We are also in partnership with an accelerator called OXO Labs and together we have a regional startup competition called CEE Lift Off. Our aim is to expand the domestic borders of the startup ecosystem and become a dominant market member in the CEE region.
In addition to those projects, we are also active members of the European Coworking Network project, which was started in August 2015.This project connects different coworking providers (from public, private and civil sector) in order to create diversified network and cooperation that aims to enhance and boost the self-employment possibilities of young people. It’s an effective tool for supporting entrepreneurship, with a strong focus on supporting young people who are interested in starting their own business. Our main goal with this project is to promote and inform young people about all the aspects of social entrepreneurship, as entrepreneurship is an important driver of economic growth and job creation.
All of these projects aim to show that coworking is the best platform to perfect start-up business ideas, by letting them grow in an inspirational environment, with a goal of sustainable growth.
What was your experience in the early stages of establishing a coworking space and when it came to introducing people to the concept?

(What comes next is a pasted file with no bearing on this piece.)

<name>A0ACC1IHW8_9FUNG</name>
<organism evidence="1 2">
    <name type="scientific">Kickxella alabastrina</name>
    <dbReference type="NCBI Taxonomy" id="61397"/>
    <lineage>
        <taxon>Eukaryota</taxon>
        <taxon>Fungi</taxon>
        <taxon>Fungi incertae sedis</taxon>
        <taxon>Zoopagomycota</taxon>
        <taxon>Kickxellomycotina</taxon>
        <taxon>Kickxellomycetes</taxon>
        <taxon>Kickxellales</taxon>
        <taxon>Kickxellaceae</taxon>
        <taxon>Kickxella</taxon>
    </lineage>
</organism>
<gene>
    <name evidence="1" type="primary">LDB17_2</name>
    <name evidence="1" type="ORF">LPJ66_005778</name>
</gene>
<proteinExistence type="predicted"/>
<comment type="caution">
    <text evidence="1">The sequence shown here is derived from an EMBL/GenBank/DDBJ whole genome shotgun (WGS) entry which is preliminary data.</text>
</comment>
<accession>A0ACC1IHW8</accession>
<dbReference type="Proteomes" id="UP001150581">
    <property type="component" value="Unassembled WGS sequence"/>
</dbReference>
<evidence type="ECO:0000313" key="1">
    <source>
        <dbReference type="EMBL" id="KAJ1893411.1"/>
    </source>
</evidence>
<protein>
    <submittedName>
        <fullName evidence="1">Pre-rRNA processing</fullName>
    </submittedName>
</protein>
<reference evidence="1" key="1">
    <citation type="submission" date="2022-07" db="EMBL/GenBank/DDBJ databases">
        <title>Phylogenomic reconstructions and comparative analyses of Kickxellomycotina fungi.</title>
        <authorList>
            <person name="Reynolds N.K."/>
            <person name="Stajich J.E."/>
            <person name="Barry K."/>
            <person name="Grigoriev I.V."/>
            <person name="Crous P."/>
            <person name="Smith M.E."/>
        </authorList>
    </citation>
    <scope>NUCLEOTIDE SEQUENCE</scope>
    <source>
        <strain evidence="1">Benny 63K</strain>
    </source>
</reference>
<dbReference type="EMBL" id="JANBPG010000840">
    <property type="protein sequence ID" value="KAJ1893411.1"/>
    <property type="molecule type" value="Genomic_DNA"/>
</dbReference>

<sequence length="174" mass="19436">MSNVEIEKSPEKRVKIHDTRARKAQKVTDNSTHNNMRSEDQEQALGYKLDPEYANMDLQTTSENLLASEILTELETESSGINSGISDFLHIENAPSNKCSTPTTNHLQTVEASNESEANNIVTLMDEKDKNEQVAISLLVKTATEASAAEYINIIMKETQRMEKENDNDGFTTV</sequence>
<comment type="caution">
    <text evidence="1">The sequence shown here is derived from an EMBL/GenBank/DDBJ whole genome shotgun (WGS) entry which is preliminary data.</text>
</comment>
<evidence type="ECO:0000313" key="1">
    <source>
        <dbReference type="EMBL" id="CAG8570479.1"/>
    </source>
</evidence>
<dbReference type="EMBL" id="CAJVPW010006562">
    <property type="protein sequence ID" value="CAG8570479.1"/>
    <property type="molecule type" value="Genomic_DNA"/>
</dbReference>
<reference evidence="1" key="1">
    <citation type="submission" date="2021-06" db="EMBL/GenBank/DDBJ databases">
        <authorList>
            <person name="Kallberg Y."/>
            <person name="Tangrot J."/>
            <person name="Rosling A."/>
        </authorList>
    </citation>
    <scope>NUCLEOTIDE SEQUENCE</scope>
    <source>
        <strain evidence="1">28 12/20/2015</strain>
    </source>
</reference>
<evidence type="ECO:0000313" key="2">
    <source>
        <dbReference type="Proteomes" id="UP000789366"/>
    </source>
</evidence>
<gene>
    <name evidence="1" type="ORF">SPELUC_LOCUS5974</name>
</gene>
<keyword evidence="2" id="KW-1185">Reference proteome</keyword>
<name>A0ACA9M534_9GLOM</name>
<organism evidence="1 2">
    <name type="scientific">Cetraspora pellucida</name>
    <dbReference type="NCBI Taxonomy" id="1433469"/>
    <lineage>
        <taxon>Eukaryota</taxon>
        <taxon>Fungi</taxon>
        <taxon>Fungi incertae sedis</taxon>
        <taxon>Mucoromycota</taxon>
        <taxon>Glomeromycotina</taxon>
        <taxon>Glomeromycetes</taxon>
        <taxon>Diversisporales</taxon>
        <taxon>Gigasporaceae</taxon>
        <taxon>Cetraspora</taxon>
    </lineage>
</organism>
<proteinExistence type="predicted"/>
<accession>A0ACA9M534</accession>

At the time there wasn’t even a Hungarian expression for “coworking”. Our mission was to spread the word, explain the importance of this new way of working and make it available to help people better understand why it’s beneficial.
We have been involved in the launching of the European Coworking Assembly with coworking entrepreneurs and professionals who were looking to improve Europe’s economy and society via coworking. Another aim was to help and promote collaborative working to allow it to reach its full potential.
Hungary was hit hard during the financial crisis in 2008. What were the needs of people in Hungary at that time in regards to employment and jobs?
Declining exports reduced domestic consumption and fixed asset accumulation did hit Hungary hard. But we experienced a quick recovery and when the country’s GDP started to grow again, Hungarian businesses found their way out of the crisis.